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CD REVIEW

Strand of Oaks: Hard Love

by John Adamian on May 18, 2017
If you embrace the idea of rock as a cathartic, healing ritual or something pretty close to religion or magic, then you will enjoy the new Strand of Oaks, which hints at the epic rock-preacher work of Nick Cave, Bruce Springsteen, Paul Westerberg, Patti Smith, Joe Strummer and even The Cult. The layers of nostalgia are thick and the sonic allusions are many, but it never seems overly focused on recreating anything. The album is more about processing the feeling of being lost in the past, of losing the past—the way music and memory lift you up but also pull you back and sometimes hold you down with their weight. Strand of Oaks is Timothy Showalter, and he sings with a pleasing bit of husk and depth to his voice, like he’s been up all night doing it and has just had a breakthrough. The songs generally move with a saturated cloud of heavy distortion that’s kept low enough in the mix to make a haze without obscuring everything else. Fans of The Hold Steady and The War on Drugs should be able to sink into this record without much trouble. Those in search of a little ‘90s radio-rock nostalgia might find themselves thinking of the Goo Goo Dolls or the Gin Blossoms, more in the texture of the recording, the contours of a melody or the timbre of Showalter’s voice. “Make it good, make it real, make it true,” he sings on “Salt Brothers,” an anthemic, slow-burning song with a moving chorus—“When you come down, I’ll come up”—and a biting sustain to the electric guitars that approaches a howl.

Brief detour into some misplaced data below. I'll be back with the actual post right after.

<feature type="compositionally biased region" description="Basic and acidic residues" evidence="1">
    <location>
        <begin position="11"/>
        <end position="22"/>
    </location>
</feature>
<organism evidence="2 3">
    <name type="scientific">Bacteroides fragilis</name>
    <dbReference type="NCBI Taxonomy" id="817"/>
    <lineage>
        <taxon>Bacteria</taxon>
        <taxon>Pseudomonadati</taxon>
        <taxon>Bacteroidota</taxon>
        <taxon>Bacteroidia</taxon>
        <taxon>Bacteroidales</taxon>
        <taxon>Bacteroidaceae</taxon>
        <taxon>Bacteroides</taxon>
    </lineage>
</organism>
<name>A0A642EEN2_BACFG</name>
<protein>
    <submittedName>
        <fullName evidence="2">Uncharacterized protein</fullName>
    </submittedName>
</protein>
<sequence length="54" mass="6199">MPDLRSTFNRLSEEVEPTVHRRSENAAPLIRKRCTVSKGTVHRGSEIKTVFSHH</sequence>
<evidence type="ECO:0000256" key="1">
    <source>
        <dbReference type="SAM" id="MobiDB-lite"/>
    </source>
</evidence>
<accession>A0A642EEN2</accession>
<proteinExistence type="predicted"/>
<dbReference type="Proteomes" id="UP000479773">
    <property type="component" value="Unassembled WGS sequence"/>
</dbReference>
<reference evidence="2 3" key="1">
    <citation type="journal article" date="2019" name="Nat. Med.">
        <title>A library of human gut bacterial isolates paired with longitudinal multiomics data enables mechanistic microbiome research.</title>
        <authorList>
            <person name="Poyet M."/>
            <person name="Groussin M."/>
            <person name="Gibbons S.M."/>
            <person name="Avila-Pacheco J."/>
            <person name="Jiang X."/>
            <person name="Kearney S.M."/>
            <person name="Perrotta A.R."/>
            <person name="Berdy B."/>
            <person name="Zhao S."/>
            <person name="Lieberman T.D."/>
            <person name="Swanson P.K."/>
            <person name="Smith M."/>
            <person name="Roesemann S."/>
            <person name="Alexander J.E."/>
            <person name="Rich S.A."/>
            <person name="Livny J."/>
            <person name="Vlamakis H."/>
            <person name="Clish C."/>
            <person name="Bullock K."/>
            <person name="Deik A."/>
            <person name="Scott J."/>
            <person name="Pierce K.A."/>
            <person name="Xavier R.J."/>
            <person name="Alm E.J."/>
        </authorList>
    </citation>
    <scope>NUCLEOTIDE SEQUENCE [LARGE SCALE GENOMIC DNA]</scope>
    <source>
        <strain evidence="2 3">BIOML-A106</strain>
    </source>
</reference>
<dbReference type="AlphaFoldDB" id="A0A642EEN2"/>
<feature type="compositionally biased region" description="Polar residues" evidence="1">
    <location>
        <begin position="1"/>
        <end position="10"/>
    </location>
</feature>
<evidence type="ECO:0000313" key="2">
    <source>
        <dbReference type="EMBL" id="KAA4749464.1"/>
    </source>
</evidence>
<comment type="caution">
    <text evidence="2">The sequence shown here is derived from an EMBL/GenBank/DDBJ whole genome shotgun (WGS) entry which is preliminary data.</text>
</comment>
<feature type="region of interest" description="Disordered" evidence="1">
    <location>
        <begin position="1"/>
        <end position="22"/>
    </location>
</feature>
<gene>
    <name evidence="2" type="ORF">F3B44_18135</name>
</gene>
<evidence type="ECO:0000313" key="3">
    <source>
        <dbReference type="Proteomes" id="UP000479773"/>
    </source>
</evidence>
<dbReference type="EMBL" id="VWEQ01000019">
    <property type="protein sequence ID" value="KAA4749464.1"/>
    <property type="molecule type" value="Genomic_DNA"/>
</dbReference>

Authors: John Adamian
Artist: Strand of Oaks
Album: Hard Love
Label: Dead Oceans

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